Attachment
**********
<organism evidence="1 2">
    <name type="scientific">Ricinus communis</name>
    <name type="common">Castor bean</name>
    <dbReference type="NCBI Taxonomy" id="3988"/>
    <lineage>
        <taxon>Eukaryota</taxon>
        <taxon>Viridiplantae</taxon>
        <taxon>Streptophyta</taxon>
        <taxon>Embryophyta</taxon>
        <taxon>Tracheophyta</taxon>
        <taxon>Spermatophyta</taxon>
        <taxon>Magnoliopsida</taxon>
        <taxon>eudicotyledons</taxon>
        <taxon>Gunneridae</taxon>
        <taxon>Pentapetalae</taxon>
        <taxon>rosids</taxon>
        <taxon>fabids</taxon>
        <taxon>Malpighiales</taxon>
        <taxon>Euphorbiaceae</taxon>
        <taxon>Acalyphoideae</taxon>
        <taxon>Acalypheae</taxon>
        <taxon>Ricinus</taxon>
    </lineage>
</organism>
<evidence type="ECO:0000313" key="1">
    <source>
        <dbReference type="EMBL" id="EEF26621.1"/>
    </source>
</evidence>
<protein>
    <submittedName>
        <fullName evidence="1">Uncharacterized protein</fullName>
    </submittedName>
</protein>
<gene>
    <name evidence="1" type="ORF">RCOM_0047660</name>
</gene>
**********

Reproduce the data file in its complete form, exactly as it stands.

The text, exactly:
<organism evidence="1 2">
    <name type="scientific">Ricinus communis</name>
    <name type="common">Castor bean</name>
    <dbReference type="NCBI Taxonomy" id="3988"/>
    <lineage>
        <taxon>Eukaryota</taxon>
        <taxon>Viridiplantae</taxon>
        <taxon>Streptophyta</taxon>
        <taxon>Embryophyta</taxon>
        <taxon>Tracheophyta</taxon>
        <taxon>Spermatophyta</taxon>
        <taxon>Magnoliopsida</taxon>
        <taxon>eudicotyledons</taxon>
        <taxon>Gunneridae</taxon>
        <taxon>Pentapetalae</taxon>
        <taxon>rosids</taxon>
        <taxon>fabids</taxon>
        <taxon>Malpighiales</taxon>
        <taxon>Euphorbiaceae</taxon>
        <taxon>Acalyphoideae</taxon>
        <taxon>Acalypheae</taxon>
        <taxon>Ricinus</taxon>
    </lineage>
</organism>
<evidence type="ECO:0000313" key="1">
    <source>
        <dbReference type="EMBL" id="EEF26621.1"/>
    </source>
</evidence>
<protein>
    <submittedName>
        <fullName evidence="1">Uncharacterized protein</fullName>
    </submittedName>
</protein>
<gene>
    <name evidence="1" type="ORF">RCOM_0047660</name>
</gene>